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June 06, 2011
om nom nom
Happy Monday everybody! So, I’ve realized a few things when I switched from a fairly-but-not-strict green beauty regime, to a completely, 100% non-toxic and no synthetics regime. I just thought I would share a few thoughts I’ve had.
One, a green, toxin-free skincare routine starts to feel exactly like having a diet such as vegan, paleolithic, or macrobiotic; it’s more of a lifestyle than just what you eat or put on your skin.You can’t help but feel really great, all detoxed and clean, and you really want to show others the way! Therefore, it’s easy to become a little preachy if you don’t keep your evangelistic rants in check…which is hard when you’re really passionate about something that truly helps people. Making the switch to a plant-based skincare regime is so easy and enjoyable, I can’t see why everybody isn’t jumping on board, and I get really excited telling people about the evils of mainstream body care, and the benefits of going green. Then again, I used to get overly enthusiastic about shoe designers and try to get converts with that, too, so maybe I was some kind of missionary in a past life.
Another thing I realized is how sad it is to listen to people talk about their skin. Many people believe that their skin is problematic, as though an occasional pimple means they have acne, a fine line or two means they are aging prematurely or a red spot is the onset of some small disaster. We’re so hard on ourselves! We’ve all been brainwashed and put down by too many years of advertisements making us scrutinize our faces, and we’re seeing phantom skin issues. Really, it’s just a matter of perception. Are dandelions really weeds, or are we just told they are? Aren’t they, in fact, cute yellow flowers that are nutritious? How about a few pimples and fine lines? Are they really something disgusting and shameful, or a peek into what’s going on inside our bodies…a little window as to how our inner organs are functioning? Maybe, in perhaps a slightly perverse way, we can not only accept these imperfections but come to appreciate them.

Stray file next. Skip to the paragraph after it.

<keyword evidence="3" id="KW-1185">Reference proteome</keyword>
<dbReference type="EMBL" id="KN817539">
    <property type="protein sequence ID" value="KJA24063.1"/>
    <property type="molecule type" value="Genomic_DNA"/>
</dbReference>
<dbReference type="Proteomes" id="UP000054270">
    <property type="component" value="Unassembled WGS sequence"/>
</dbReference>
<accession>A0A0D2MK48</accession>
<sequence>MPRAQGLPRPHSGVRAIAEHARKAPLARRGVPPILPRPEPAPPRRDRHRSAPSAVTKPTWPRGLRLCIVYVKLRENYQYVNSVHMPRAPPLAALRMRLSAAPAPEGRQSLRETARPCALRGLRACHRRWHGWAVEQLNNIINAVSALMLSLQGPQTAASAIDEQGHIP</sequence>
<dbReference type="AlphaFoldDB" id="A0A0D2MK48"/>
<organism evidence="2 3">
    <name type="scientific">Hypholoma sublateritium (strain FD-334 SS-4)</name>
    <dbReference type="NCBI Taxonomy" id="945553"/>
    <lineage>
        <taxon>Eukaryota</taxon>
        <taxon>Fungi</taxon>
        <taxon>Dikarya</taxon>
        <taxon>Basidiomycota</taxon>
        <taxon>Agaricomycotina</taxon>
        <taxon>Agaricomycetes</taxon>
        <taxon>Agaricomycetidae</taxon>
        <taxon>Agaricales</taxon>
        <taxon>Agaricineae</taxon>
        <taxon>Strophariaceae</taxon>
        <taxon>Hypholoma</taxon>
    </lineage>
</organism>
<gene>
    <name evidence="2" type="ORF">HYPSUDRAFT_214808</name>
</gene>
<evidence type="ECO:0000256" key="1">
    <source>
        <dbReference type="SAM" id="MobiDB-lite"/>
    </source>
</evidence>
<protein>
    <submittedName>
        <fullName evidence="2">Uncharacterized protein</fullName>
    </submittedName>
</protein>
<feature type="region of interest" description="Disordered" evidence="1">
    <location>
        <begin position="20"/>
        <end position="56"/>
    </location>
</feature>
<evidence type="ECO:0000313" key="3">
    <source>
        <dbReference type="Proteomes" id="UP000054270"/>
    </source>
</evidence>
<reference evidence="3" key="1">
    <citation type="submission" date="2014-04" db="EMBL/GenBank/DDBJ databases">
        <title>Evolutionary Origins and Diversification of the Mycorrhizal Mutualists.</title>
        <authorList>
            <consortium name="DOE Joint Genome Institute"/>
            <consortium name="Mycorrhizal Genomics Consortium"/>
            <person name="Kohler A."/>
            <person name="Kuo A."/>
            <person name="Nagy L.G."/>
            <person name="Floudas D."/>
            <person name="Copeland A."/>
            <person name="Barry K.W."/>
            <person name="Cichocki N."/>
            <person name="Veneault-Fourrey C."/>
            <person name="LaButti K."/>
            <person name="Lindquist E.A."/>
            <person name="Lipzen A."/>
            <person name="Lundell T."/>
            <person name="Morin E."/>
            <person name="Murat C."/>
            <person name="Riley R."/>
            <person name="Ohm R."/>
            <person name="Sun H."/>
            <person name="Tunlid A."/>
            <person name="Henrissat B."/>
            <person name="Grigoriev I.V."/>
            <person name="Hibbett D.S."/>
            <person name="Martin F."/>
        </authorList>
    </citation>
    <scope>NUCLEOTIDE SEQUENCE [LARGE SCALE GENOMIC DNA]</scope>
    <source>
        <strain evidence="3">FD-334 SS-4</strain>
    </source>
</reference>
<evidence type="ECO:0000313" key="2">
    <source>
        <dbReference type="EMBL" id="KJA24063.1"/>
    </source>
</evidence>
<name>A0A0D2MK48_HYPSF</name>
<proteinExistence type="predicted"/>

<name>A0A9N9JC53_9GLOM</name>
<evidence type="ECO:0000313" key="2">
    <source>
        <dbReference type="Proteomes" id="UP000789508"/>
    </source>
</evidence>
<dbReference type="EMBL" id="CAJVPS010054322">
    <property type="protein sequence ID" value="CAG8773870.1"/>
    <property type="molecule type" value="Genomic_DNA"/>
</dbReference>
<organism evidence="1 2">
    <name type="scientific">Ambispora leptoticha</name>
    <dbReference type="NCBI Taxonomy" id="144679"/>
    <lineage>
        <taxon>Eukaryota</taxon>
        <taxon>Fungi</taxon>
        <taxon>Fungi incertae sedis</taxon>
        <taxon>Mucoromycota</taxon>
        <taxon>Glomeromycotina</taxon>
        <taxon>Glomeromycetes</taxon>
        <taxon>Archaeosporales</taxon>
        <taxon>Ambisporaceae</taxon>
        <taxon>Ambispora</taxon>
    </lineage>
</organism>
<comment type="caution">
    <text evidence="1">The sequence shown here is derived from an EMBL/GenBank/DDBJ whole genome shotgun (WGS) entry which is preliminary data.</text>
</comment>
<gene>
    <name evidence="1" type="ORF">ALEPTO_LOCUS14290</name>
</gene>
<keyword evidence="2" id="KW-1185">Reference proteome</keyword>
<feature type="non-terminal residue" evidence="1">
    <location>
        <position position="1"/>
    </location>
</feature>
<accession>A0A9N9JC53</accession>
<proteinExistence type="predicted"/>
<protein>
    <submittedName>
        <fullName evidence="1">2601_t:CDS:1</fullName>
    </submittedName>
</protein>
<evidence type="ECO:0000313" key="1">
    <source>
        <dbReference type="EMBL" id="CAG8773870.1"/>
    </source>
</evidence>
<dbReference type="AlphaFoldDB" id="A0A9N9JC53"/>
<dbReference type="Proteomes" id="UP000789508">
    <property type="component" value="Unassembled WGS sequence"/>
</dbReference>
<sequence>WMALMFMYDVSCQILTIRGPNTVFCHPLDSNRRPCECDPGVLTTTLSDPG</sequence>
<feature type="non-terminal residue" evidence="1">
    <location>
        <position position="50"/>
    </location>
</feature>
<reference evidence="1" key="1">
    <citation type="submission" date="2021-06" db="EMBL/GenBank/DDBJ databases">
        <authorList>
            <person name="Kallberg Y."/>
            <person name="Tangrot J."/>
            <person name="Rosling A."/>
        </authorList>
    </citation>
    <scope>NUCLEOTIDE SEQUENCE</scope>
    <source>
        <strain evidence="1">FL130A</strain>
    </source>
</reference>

I’ve noticed that many people, despite not having any serious issues, believe there are still a few chemically-based lotions and potions they absolutely need to keep their skin in a presentable fashion. I try to tell people that their skin only needs that junk because they use it regularly, and that weaning themselves from it will cure the problem permanently. It’s hard because people do become really attached to products, even though that $30 cream has all of $1 worth of ingredients and they are only paying for the company’s marketing campaign. Regardless, people really love worshiping these false idols of sorts (overpriced perfume, hair treatments and lipstick, anyone?) In a sense, this attachment we have to cult products is a good thing, because it means that people can become just as hooked on the good stuff, as to the bad stuff.
I’m starting to think so, yes. If you have chosen to be strict about what products you choose to clean, moisturize and beautify your body (and home), you start to realize how much toxic stuff is really out there and how it can sometimes be tricky to maintain your standards. When travelling or visiting, all bets are pretty much off, and although I won’t complain if I have to use regular soap, I am very conscious about it. Personally, my sense of smell is changing and the thousands of synthetic perfumes in particular, that are everywhere, really strike me. Fake scents no longer do anything for me, and I like that. I also like that I can’t pass a lilac or rose bush without being seduced by it’s intoxicating, REAL smell.
Have you noticed any changes since you made the green beauty switch?
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